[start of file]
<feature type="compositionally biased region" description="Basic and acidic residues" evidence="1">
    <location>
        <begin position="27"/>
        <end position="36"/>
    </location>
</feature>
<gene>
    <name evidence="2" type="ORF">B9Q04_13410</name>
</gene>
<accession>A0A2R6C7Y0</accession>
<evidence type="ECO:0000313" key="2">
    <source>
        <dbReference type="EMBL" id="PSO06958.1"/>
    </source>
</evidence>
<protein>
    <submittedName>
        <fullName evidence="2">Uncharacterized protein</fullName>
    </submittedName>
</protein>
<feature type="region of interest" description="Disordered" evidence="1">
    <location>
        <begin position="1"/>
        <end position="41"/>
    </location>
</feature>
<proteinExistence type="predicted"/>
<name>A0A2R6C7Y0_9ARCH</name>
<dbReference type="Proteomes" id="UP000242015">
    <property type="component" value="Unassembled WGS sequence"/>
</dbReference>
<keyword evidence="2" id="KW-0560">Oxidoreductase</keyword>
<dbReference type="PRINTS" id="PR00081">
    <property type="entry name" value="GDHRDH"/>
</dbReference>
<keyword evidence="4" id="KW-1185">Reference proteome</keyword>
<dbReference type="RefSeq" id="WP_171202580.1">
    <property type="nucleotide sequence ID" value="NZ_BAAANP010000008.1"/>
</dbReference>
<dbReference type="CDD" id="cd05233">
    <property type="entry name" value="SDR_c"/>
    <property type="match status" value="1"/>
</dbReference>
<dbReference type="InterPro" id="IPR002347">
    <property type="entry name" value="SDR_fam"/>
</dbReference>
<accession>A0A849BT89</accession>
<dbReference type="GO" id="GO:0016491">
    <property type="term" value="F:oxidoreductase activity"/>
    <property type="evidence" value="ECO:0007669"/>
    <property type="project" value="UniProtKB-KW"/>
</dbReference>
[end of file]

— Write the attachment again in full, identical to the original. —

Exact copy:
<feature type="compositionally biased region" description="Basic and acidic residues" evidence="1">
    <location>
        <begin position="27"/>
        <end position="36"/>
    </location>
</feature>
<gene>
    <name evidence="2" type="ORF">B9Q04_13410</name>
</gene>
<accession>A0A2R6C7Y0</accession>
<evidence type="ECO:0000313" key="2">
    <source>
        <dbReference type="EMBL" id="PSO06958.1"/>
    </source>
</evidence>
<protein>
    <submittedName>
        <fullName evidence="2">Uncharacterized protein</fullName>
    </submittedName>
</protein>
<feature type="region of interest" description="Disordered" evidence="1">
    <location>
        <begin position="1"/>
        <end position="41"/>
    </location>
</feature>
<proteinExistence type="predicted"/>
<name>A0A2R6C7Y0_9ARCH</name>
<dbReference type="Proteomes" id="UP000242015">
    <property type="component" value="Unassembled WGS sequence"/>
</dbReference>
<keyword evidence="2" id="KW-0560">Oxidoreductase</keyword>
<dbReference type="PRINTS" id="PR00081">
    <property type="entry name" value="GDHRDH"/>
</dbReference>
<keyword evidence="4" id="KW-1185">Reference proteome</keyword>
<dbReference type="RefSeq" id="WP_171202580.1">
    <property type="nucleotide sequence ID" value="NZ_BAAANP010000008.1"/>
</dbReference>
<dbReference type="CDD" id="cd05233">
    <property type="entry name" value="SDR_c"/>
    <property type="match status" value="1"/>
</dbReference>
<dbReference type="InterPro" id="IPR002347">
    <property type="entry name" value="SDR_fam"/>
</dbReference>
<accession>A0A849BT89</accession>
<dbReference type="GO" id="GO:0016491">
    <property type="term" value="F:oxidoreductase activity"/>
    <property type="evidence" value="ECO:0007669"/>
    <property type="project" value="UniProtKB-KW"/>
</dbReference>